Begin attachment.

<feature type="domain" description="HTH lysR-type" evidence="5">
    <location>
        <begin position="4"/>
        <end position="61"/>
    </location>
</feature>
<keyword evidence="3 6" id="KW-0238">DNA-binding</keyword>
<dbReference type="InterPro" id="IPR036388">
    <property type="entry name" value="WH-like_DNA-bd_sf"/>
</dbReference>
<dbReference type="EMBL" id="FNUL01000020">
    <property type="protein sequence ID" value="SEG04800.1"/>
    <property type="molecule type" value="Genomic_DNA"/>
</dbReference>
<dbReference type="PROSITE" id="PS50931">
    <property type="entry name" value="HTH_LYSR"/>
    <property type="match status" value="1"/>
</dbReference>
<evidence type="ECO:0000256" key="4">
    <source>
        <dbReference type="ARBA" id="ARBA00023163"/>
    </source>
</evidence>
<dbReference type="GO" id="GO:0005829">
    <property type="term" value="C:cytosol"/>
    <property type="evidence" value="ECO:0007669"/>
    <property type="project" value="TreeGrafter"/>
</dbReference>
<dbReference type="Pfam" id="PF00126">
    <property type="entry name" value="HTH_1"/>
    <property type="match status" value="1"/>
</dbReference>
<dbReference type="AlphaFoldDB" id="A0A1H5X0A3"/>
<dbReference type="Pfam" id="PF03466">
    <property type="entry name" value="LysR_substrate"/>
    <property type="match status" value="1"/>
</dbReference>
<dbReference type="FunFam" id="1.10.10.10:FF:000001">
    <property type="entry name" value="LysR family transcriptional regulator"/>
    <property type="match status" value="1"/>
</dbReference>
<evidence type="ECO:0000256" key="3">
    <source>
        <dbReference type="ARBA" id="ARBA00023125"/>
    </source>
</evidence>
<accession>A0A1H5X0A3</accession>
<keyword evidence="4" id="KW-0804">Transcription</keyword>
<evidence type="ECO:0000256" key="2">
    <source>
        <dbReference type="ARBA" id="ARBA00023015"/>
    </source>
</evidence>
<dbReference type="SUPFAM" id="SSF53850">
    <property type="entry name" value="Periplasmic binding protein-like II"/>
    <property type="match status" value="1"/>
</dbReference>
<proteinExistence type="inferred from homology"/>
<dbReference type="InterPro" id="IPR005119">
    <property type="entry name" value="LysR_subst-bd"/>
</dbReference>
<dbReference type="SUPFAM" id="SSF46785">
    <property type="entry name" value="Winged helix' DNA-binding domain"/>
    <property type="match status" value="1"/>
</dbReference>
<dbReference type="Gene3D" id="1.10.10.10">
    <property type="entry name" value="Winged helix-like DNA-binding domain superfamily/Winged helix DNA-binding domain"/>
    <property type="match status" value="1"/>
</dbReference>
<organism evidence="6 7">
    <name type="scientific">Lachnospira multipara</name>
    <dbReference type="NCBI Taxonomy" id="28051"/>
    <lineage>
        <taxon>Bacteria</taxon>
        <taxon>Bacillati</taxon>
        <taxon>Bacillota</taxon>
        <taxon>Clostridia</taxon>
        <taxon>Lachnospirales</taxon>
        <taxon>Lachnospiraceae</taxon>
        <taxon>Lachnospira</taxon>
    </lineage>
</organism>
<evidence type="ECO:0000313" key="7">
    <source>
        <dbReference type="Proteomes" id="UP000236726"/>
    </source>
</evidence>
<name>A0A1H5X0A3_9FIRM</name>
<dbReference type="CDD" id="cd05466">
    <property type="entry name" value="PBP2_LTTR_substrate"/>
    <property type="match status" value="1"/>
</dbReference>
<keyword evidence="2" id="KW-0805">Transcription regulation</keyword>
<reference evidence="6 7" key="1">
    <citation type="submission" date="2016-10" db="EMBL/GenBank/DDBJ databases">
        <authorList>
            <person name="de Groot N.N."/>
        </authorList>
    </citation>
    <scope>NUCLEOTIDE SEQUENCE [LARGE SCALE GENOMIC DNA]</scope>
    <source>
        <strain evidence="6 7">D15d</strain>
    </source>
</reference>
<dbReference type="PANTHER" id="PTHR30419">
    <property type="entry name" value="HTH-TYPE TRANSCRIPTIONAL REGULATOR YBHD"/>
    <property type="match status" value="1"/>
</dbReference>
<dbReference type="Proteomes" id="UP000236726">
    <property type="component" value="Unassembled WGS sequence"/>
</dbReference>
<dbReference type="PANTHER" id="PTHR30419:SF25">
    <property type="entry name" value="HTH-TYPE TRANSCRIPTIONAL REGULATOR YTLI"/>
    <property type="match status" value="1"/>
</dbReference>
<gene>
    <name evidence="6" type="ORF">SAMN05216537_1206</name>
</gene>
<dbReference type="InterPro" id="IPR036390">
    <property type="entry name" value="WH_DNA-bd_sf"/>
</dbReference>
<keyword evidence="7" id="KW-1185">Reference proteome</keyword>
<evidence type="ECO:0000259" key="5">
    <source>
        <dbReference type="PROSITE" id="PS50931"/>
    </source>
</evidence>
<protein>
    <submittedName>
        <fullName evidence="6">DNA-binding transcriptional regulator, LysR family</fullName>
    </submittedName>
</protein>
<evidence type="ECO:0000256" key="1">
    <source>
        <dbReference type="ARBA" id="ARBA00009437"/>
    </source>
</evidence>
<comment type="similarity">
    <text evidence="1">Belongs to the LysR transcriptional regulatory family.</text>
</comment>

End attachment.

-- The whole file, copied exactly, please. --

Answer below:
<feature type="domain" description="HTH lysR-type" evidence="5">
    <location>
        <begin position="4"/>
        <end position="61"/>
    </location>
</feature>
<keyword evidence="3 6" id="KW-0238">DNA-binding</keyword>
<dbReference type="InterPro" id="IPR036388">
    <property type="entry name" value="WH-like_DNA-bd_sf"/>
</dbReference>
<dbReference type="EMBL" id="FNUL01000020">
    <property type="protein sequence ID" value="SEG04800.1"/>
    <property type="molecule type" value="Genomic_DNA"/>
</dbReference>
<dbReference type="PROSITE" id="PS50931">
    <property type="entry name" value="HTH_LYSR"/>
    <property type="match status" value="1"/>
</dbReference>
<evidence type="ECO:0000256" key="4">
    <source>
        <dbReference type="ARBA" id="ARBA00023163"/>
    </source>
</evidence>
<dbReference type="GO" id="GO:0005829">
    <property type="term" value="C:cytosol"/>
    <property type="evidence" value="ECO:0007669"/>
    <property type="project" value="TreeGrafter"/>
</dbReference>
<dbReference type="Pfam" id="PF00126">
    <property type="entry name" value="HTH_1"/>
    <property type="match status" value="1"/>
</dbReference>
<dbReference type="AlphaFoldDB" id="A0A1H5X0A3"/>
<dbReference type="Pfam" id="PF03466">
    <property type="entry name" value="LysR_substrate"/>
    <property type="match status" value="1"/>
</dbReference>
<dbReference type="FunFam" id="1.10.10.10:FF:000001">
    <property type="entry name" value="LysR family transcriptional regulator"/>
    <property type="match status" value="1"/>
</dbReference>
<evidence type="ECO:0000256" key="3">
    <source>
        <dbReference type="ARBA" id="ARBA00023125"/>
    </source>
</evidence>
<accession>A0A1H5X0A3</accession>
<keyword evidence="4" id="KW-0804">Transcription</keyword>
<evidence type="ECO:0000256" key="2">
    <source>
        <dbReference type="ARBA" id="ARBA00023015"/>
    </source>
</evidence>
<dbReference type="SUPFAM" id="SSF53850">
    <property type="entry name" value="Periplasmic binding protein-like II"/>
    <property type="match status" value="1"/>
</dbReference>
<proteinExistence type="inferred from homology"/>
<dbReference type="InterPro" id="IPR005119">
    <property type="entry name" value="LysR_subst-bd"/>
</dbReference>
<dbReference type="SUPFAM" id="SSF46785">
    <property type="entry name" value="Winged helix' DNA-binding domain"/>
    <property type="match status" value="1"/>
</dbReference>
<dbReference type="Gene3D" id="1.10.10.10">
    <property type="entry name" value="Winged helix-like DNA-binding domain superfamily/Winged helix DNA-binding domain"/>
    <property type="match status" value="1"/>
</dbReference>
<organism evidence="6 7">
    <name type="scientific">Lachnospira multipara</name>
    <dbReference type="NCBI Taxonomy" id="28051"/>
    <lineage>
        <taxon>Bacteria</taxon>
        <taxon>Bacillati</taxon>
        <taxon>Bacillota</taxon>
        <taxon>Clostridia</taxon>
        <taxon>Lachnospirales</taxon>
        <taxon>Lachnospiraceae</taxon>
        <taxon>Lachnospira</taxon>
    </lineage>
</organism>
<evidence type="ECO:0000313" key="7">
    <source>
        <dbReference type="Proteomes" id="UP000236726"/>
    </source>
</evidence>
<name>A0A1H5X0A3_9FIRM</name>
<dbReference type="CDD" id="cd05466">
    <property type="entry name" value="PBP2_LTTR_substrate"/>
    <property type="match status" value="1"/>
</dbReference>
<keyword evidence="2" id="KW-0805">Transcription regulation</keyword>
<reference evidence="6 7" key="1">
    <citation type="submission" date="2016-10" db="EMBL/GenBank/DDBJ databases">
        <authorList>
            <person name="de Groot N.N."/>
        </authorList>
    </citation>
    <scope>NUCLEOTIDE SEQUENCE [LARGE SCALE GENOMIC DNA]</scope>
    <source>
        <strain evidence="6 7">D15d</strain>
    </source>
</reference>
<dbReference type="PANTHER" id="PTHR30419">
    <property type="entry name" value="HTH-TYPE TRANSCRIPTIONAL REGULATOR YBHD"/>
    <property type="match status" value="1"/>
</dbReference>
<dbReference type="Proteomes" id="UP000236726">
    <property type="component" value="Unassembled WGS sequence"/>
</dbReference>
<dbReference type="PANTHER" id="PTHR30419:SF25">
    <property type="entry name" value="HTH-TYPE TRANSCRIPTIONAL REGULATOR YTLI"/>
    <property type="match status" value="1"/>
</dbReference>
<gene>
    <name evidence="6" type="ORF">SAMN05216537_1206</name>
</gene>
<dbReference type="InterPro" id="IPR036390">
    <property type="entry name" value="WH_DNA-bd_sf"/>
</dbReference>
<keyword evidence="7" id="KW-1185">Reference proteome</keyword>
<evidence type="ECO:0000259" key="5">
    <source>
        <dbReference type="PROSITE" id="PS50931"/>
    </source>
</evidence>
<protein>
    <submittedName>
        <fullName evidence="6">DNA-binding transcriptional regulator, LysR family</fullName>
    </submittedName>
</protein>
<evidence type="ECO:0000256" key="1">
    <source>
        <dbReference type="ARBA" id="ARBA00009437"/>
    </source>
</evidence>
<comment type="similarity">
    <text evidence="1">Belongs to the LysR transcriptional regulatory family.</text>
</comment>